26 Nov, 2013, 03:03 ET
CINCINNATI, Nov. 26, 2013 /PRNewswire-USNewswire/ -- Just like that, the summer is a fading memory, the first snow has hit the ground, and the holiday season is upon us.
Many of us are looking forward to the food, family gatherings and gift giving and receiving that comes along with the holiday season. Dr. William Hansen, a psychologist at Cincinnati Children's Hospital Medical Center, reminds parents that this is also the time of year when we might pause and say thanks, and to take this special opportunity to reinforce this quality of gratitude in their children.
"The holiday season is another opportunity afforded us by the calendar each and every year to teach our children about gratitude" says Dr. Hansen. "Gratitude is the hinge upon which serenity swings," says Dr. Hansen. It is a quote that is on his screen saver throughout the year, ever reminding him to practice gratitude daily.
It is important to foster gratitude throughout the year, says Dr. Hansen, but he points out that it is a particularly important lesson this time of year. "Children model adults in their lives. Gratitude or the giving of thanks is a particular focus this time of year, and with it we have an opportunity for growth for our children in this aspect of their development."
In the midst of the hustle and bustle of Thanksgiving, Hanukkah, Christmas, Kwanzaa and all of the other celebrations, Dr. Hansen suggests the following tips on how to help a child understand the concepts of thankfulness during the holidays.
- Model gratitude everywhere. Embrace thankfulness.
- Live with an "attitude of gratitude." Remember to say "thank you" to people no matter how big or small their assistance to you.
- Praise your child when he or she demonstrates or expresses gratitude. When we positively reinforce and praise good behavior, our children are more likely to repeat them.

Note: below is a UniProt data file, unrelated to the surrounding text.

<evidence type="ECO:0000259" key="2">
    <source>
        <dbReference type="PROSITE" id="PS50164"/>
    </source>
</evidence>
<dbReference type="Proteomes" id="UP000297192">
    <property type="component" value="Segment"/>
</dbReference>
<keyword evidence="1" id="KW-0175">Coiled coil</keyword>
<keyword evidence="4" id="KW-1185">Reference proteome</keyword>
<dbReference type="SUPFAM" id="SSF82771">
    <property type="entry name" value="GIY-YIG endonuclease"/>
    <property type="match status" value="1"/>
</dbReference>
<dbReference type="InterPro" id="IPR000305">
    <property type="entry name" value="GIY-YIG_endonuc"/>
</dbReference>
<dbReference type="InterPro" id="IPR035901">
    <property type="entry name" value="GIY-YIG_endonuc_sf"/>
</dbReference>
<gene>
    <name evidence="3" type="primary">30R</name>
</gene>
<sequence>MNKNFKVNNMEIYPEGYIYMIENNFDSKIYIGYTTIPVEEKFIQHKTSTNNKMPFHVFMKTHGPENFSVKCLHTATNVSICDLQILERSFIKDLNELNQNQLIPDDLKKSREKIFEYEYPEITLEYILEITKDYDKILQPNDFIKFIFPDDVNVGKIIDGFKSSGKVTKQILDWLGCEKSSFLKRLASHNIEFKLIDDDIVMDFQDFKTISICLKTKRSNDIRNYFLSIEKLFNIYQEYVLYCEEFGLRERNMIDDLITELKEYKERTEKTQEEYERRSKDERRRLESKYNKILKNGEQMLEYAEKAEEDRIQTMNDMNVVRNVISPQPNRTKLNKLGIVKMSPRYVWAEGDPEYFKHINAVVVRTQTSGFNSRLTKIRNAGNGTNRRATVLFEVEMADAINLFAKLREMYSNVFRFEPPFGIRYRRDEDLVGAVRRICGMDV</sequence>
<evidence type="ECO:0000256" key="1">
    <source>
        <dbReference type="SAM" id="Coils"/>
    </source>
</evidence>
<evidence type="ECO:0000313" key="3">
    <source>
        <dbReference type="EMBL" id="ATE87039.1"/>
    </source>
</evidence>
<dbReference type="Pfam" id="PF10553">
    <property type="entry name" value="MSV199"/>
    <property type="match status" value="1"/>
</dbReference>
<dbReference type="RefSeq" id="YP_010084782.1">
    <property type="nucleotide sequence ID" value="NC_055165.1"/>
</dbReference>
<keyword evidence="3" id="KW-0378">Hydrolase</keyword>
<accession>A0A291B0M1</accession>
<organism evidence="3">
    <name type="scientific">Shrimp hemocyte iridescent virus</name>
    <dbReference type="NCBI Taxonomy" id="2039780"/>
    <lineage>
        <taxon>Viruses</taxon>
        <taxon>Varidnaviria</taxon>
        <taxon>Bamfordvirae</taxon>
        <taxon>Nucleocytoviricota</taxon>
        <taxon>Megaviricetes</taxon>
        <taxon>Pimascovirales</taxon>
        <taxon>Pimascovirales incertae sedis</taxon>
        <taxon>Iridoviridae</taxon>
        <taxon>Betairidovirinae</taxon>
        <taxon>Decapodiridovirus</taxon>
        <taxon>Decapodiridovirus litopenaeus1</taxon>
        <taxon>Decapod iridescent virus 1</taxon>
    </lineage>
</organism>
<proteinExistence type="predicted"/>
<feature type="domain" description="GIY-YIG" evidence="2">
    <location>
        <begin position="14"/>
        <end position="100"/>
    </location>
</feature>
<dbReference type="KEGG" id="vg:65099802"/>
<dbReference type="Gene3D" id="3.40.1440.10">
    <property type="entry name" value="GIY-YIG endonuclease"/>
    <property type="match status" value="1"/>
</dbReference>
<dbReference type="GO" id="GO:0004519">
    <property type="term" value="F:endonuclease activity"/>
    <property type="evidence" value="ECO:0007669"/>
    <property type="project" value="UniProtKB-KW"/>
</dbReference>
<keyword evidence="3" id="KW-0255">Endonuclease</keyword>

- Encourage children to help others. Model this behavior. Explain to the child what you are doing when you contribute to a charity, collect food for the food-bank or perform other acts of giving. Allow them the opportunity to experience giving freely. Use those situations to explain the needs of others to the child. Combine charity and gratitude. Consider doing this together!
- Remember that being thankful is not only for holiday times. Consider other opportunities for the child to acknowledge people and things he or she is grateful for in his or her life. Kindness and generosity are in abundance this time of year and throughout the year.
Finally, teach children gratitude by word and by deed. Unexpected acts of kindness, holding a door open, saying thank you, and writing or drawing a thank you note are all simple ways to help children develop gratitude.
About Cincinnati Children's
Cincinnati Children's Hospital Medical Center ranks third in the nation among all Honor Roll hospitals in U.S.News and World Report's 2013 Best Children's Hospitals ranking. It is ranked #1 for cancer and in the top 10 for nine of 10 pediatric specialties. Cincinnati Children's, a non-profit organization, is one of the top three recipients of pediatric research grants from the National Institutes of Health, and a research and teaching affiliate of the University of Cincinnati College of Medicine. The medical center is internationally recognized for improving child health and transforming delivery of care through fully integrated, globally recognized research, education and innovation. Additional information can be found at www.cincinnatichildrens.org. Connect on the Cincinnati Children's blog, via Facebook and on Twitter.
SOURCE Cincinnati Children's Hospital Medical Center
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